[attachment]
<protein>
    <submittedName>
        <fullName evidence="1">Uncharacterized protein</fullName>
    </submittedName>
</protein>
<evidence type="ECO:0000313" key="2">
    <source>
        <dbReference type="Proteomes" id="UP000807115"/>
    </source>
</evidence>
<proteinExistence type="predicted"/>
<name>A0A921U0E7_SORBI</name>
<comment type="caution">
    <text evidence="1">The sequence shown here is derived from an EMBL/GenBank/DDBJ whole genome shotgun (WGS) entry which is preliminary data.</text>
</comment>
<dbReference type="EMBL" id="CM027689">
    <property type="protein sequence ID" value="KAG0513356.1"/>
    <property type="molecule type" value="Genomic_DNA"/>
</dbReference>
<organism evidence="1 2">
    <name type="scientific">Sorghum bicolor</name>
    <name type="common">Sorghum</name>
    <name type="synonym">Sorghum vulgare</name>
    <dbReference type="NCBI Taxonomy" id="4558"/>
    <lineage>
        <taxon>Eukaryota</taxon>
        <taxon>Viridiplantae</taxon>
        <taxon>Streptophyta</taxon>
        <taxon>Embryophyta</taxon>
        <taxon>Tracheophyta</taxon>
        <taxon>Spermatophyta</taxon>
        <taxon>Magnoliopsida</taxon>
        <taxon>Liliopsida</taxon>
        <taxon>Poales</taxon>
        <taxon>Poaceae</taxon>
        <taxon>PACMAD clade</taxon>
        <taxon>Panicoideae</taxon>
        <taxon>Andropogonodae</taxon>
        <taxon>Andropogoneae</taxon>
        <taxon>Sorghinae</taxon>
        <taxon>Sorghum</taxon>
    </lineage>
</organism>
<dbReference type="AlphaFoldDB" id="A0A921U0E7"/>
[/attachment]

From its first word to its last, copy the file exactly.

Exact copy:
<protein>
    <submittedName>
        <fullName evidence="1">Uncharacterized protein</fullName>
    </submittedName>
</protein>
<evidence type="ECO:0000313" key="2">
    <source>
        <dbReference type="Proteomes" id="UP000807115"/>
    </source>
</evidence>
<proteinExistence type="predicted"/>
<name>A0A921U0E7_SORBI</name>
<comment type="caution">
    <text evidence="1">The sequence shown here is derived from an EMBL/GenBank/DDBJ whole genome shotgun (WGS) entry which is preliminary data.</text>
</comment>
<dbReference type="EMBL" id="CM027689">
    <property type="protein sequence ID" value="KAG0513356.1"/>
    <property type="molecule type" value="Genomic_DNA"/>
</dbReference>
<organism evidence="1 2">
    <name type="scientific">Sorghum bicolor</name>
    <name type="common">Sorghum</name>
    <name type="synonym">Sorghum vulgare</name>
    <dbReference type="NCBI Taxonomy" id="4558"/>
    <lineage>
        <taxon>Eukaryota</taxon>
        <taxon>Viridiplantae</taxon>
        <taxon>Streptophyta</taxon>
        <taxon>Embryophyta</taxon>
        <taxon>Tracheophyta</taxon>
        <taxon>Spermatophyta</taxon>
        <taxon>Magnoliopsida</taxon>
        <taxon>Liliopsida</taxon>
        <taxon>Poales</taxon>
        <taxon>Poaceae</taxon>
        <taxon>PACMAD clade</taxon>
        <taxon>Panicoideae</taxon>
        <taxon>Andropogonodae</taxon>
        <taxon>Andropogoneae</taxon>
        <taxon>Sorghinae</taxon>
        <taxon>Sorghum</taxon>
    </lineage>
</organism>
<dbReference type="AlphaFoldDB" id="A0A921U0E7"/>